“Most of my friends from college died from HIV but people told different stories about those deaths‚ some saying their children had been poisoned‚ others saying their loved ones had been bewitched. It was only Cynthia’s mom who was a nurse that said her child was killed by HIV‚” says Deputy Minister of Social Development Henrietta Bogopane-Zulu.
Bogopane-Zulu was speaking at the Kgosi Mampuru II prison in Pretoria where an AIDS quilt programme marked the seven-day countdown to the 21st International AIDS Conference to be held in Durban.
“In the early 90s other countries denied that they had citizens living with HIV. South Africa is not the only country that had a late implementation of HIV medication. The quilt project was started to give hope to other countries like us‚ and show that the HIV pandemic was universal‚” said Bogopane-Zulu.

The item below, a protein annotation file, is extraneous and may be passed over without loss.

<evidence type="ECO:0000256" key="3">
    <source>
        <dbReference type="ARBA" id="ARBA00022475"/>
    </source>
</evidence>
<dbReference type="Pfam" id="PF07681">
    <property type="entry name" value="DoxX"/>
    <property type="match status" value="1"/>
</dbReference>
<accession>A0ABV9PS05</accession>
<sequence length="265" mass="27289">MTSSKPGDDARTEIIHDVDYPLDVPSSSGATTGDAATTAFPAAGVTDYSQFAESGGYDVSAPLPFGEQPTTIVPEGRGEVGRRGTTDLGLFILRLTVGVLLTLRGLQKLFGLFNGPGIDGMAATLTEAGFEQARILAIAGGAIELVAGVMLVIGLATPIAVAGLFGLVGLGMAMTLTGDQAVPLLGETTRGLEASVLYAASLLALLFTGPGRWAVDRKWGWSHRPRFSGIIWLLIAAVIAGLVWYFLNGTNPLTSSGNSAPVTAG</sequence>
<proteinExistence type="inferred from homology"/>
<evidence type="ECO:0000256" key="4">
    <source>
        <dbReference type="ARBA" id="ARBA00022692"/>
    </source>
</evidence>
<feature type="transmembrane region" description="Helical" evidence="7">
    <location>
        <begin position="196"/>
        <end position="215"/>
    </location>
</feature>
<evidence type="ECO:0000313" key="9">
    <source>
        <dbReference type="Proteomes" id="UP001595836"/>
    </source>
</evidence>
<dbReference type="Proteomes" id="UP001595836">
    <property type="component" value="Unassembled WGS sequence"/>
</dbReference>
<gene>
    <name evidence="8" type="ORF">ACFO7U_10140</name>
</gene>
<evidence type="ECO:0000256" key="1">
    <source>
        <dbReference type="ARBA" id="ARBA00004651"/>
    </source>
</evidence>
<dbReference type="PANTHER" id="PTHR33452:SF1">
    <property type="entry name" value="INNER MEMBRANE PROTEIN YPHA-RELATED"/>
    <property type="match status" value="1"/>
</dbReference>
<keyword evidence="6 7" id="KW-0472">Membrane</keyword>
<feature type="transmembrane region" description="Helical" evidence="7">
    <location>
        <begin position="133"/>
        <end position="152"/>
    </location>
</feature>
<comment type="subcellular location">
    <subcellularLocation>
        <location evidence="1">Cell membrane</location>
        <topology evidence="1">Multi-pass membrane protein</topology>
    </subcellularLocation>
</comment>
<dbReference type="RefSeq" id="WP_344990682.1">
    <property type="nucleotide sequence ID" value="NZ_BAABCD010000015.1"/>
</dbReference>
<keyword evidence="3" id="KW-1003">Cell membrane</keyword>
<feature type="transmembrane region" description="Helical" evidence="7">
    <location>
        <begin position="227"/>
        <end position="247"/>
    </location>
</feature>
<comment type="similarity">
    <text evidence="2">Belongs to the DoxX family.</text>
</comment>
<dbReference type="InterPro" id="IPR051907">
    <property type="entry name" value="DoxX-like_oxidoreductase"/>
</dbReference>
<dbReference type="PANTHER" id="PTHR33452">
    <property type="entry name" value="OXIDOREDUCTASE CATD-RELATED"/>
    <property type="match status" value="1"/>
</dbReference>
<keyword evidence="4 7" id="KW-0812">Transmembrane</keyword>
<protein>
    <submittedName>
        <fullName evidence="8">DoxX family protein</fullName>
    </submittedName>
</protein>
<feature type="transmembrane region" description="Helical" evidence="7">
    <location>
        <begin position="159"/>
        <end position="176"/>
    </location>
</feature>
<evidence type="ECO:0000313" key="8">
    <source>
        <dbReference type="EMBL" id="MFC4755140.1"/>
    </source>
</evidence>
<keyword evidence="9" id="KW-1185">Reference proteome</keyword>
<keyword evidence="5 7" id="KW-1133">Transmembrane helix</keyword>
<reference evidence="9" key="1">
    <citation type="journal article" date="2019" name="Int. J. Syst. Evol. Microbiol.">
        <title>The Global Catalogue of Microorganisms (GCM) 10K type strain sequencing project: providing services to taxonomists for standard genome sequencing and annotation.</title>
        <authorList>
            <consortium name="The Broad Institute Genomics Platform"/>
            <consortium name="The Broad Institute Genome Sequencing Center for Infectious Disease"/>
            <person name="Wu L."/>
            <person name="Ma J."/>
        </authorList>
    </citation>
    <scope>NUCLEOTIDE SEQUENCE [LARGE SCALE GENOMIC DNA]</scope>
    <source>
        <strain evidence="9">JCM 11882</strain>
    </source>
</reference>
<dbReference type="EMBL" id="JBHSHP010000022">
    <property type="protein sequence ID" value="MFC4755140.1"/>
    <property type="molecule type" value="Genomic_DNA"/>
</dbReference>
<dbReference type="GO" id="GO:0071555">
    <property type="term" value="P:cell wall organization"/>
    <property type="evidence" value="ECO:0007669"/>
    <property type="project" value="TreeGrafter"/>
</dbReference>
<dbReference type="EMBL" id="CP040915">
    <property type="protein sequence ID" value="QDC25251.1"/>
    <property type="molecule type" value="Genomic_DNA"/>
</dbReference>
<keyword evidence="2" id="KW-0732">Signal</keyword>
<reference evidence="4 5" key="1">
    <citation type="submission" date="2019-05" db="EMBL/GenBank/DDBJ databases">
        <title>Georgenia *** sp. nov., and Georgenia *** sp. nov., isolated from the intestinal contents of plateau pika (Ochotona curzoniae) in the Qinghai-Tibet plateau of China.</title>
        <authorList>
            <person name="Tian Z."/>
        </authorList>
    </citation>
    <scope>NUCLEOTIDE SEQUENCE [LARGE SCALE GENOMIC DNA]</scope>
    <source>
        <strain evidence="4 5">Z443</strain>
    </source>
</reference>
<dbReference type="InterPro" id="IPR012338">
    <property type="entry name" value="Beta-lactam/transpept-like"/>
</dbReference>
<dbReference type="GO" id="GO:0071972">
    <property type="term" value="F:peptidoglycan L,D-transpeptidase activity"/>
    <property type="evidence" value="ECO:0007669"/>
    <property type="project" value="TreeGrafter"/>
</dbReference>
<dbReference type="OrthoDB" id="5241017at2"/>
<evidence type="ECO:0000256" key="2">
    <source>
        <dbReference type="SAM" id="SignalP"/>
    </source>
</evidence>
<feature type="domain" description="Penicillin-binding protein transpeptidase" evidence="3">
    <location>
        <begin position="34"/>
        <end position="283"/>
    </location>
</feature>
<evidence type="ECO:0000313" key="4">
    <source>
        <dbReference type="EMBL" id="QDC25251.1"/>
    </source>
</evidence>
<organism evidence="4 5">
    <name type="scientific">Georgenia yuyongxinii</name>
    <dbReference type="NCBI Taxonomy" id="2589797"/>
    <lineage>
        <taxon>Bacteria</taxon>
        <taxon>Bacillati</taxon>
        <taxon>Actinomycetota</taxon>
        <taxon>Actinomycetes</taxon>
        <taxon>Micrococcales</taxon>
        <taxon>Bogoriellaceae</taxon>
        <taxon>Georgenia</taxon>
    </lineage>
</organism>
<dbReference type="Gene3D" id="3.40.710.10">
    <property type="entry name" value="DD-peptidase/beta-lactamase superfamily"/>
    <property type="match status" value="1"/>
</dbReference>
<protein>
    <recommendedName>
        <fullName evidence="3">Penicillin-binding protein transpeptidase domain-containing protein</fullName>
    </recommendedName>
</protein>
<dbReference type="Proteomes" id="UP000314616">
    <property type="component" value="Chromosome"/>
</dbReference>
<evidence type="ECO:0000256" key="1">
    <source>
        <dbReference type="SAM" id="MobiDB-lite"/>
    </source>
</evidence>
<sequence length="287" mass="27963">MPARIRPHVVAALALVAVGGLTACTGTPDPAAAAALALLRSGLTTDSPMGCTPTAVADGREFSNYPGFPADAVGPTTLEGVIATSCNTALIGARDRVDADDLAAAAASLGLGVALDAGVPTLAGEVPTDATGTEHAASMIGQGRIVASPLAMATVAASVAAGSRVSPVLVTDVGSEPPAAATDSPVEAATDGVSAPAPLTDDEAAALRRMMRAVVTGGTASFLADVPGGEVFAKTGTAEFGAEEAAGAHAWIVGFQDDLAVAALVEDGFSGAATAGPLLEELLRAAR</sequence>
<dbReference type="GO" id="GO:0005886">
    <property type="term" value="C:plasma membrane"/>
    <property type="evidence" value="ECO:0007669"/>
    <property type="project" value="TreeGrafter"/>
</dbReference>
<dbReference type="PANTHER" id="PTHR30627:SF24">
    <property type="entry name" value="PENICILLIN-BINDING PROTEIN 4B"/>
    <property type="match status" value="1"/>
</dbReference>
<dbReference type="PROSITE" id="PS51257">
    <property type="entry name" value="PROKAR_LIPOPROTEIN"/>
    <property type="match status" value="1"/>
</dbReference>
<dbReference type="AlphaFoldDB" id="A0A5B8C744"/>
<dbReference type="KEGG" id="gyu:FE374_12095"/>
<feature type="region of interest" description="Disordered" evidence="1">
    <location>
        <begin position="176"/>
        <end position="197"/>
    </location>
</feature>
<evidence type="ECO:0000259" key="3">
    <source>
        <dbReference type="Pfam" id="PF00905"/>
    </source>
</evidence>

She said the stigma around HIV had made a lot of people shy away from openly talking about it. She said the coming conference was an opportunity for South Africans to reflect on how many advances the country had made since it hosted the conference 16 years ago.
Bogopane-Zulu said the stigma was the biggest barrier in getting the country to zero HIV.
“As a disabled person‚ I can testify to fighting to be heard. An HIV free country is still very much possible‚” said Bogopane-Zulu.
She also added she would be embarking on a naming and shaming campaign of old men who impregnate and infect young women with HIV.